Viewscreens are not the Party’s only way of checking up on the people. Your neighbours, your co-workers, even people you pass by on the streets may be watching you. Children are encouraged to spy on their parents and turn them in if they dare commit thoughtcrime. The most heinous of crimes in Oceania, Thoughtcrime – as its name implies –is the crime of thinking differently from
what the Party wants you to think.

 

You cannot just say that Oceania has always been at war with Eurasia, you must believe
that Oceania has always been at war with Eurasia. You cannot just say you love Big Brother, you must really love Big Brother.

Rebellion for
Rebellion’s Sake

And because he remembers the past as it was and not how the Party wants it to be remembered, by starting the diary and by writing “Down with Big Brother” in big bold letters, Winston Smith commits thoughtcrime.

What is interesting is his reasons for doing so. While thoughtcrime is usually portrayed as a subconscious act, Wiston’s thoughtcrimes are conscious actions. And it is because they are his way of claiming his thoughts, individuality and autonomy over his own actions, as well as being acts of rebellion against the all-powerful Party.

In his mind, he is winning because he dares to go against the grain. The Party forbids romantic relationships – he forms one with another rebellious Outer Party member Julia. The Party frowns on sex that is not meant for procreation within a marriage – known to married couples as “Our duty to the Party” – he and Julia have a clandestine physical relationship. The Party forbids love that overrides love to Big Brother… Winston loves Julia.

1984 in Orwell’s Reality

Without giving too much of the story away, suffice to say that the ending of 1984 is rather bleak. Winston trusts someone – an influential Inner Party member known as O’Brien – whom he thinks is a fellow rebel, but who turns out to be a die-hard Party loyalist and an official in the Ministry of Love.

O’Brien betrays Winston and he is tortured – physically and emotionally – until he is willing to give up everything, even that one thing whom he holds most dear to himself… His control of his own thoughts, beliefs and conscience.

We should take note however that the despondency of the ending is a reflection of the time that Orwell was living in, and his own pessimism over the future. In 1948, the countries of Eastern Europe had fallen to Communism and were ruled by parties that were controlled by the Stalinist Soviet Union.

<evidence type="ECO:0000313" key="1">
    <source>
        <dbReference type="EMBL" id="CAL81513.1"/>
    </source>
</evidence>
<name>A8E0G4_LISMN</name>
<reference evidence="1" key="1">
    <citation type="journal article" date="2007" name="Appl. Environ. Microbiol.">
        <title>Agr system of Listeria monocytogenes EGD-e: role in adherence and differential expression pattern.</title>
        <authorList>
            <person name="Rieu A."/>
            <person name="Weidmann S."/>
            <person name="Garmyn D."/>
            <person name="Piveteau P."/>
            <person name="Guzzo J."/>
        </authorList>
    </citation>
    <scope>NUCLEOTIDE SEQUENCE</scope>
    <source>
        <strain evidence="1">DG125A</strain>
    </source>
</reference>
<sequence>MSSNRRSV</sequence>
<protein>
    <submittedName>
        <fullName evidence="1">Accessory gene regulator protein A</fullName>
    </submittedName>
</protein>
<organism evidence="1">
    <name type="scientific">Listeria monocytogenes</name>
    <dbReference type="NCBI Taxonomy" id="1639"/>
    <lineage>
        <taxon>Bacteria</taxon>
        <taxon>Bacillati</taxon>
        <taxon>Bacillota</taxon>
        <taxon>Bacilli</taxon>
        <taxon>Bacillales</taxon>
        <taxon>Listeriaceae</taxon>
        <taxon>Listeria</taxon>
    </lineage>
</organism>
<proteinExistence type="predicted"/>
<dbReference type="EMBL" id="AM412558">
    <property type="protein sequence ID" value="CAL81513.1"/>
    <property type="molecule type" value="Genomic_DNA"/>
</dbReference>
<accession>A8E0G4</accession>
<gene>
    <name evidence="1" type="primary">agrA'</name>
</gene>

In fact, many of the examples of totalitarianism displayed in 1984 happened in real life in the Soviet Union under Stalin. The cult of personality around Big Brother was modelled on Stalin’s own cult of personality. The incidents of children turning their parents in for thoughtcrime reflected those of Soviet children who reported their subversive parents to the NKVD – the Soviet secret police. And even something as seemingly outlandish as changing past newspapers? The Stalinist regime engaged in touching up of photos to remove images of disgraced former leaders.

For Orwell, the post-war economic crises in Western Europe and the UK made the region susceptible to falling to Communism. Of course, having died in 1950, he did not live to see the death of Stalin, de-Stalinisation or the end of the Cold War.

Messages Still Relevant Today

 

Yet, while the threat of a totalitarian Communist takeover of the West may have passed, the themes of 1984 are still as relevant today as they were back when Orwell started writing it in 1948. Perhaps even more so.

 

Today, more than ever, people who hold heterodox views that do not conform with established “safe and proper” opinions are pilloried rather than being engaged in reasoned debate. They are the thought criminals of our age. And we engage in our version of the Two-Minutes Hate, namely condemning, shouting down and no-platforming those we disagree with, sometimes on social media, sometimes in person.

 

The important thing to remember is that we do not know how exactly the Party took over Oceania and transformed it into that dystopian, totalitarian state. Yet one thing is clear, it most likely happened because people started feeling that it was acceptable for their individuality to be taken away.

 

Perhaps they were cowed by the minority… a very vocal minority who soon became a majority because the path of least resistance is the easiest path. And that is the most important lesson that 1984 has to teach us; that we must always value those key elements that make us human – our consciousness, our conscience, and our individuality.

 

Lest we end up under the spreading chestnut tree…

And thus ends our review of George Orwell’s Nineteen Eighty-Four. In a subsequent issue, we will be taking a look at another of Orwell’s masterpieces as part of our Orwellian series. Join us as we see how four legs are good but two legs are bad.., or is it better, when we review Animal Farm.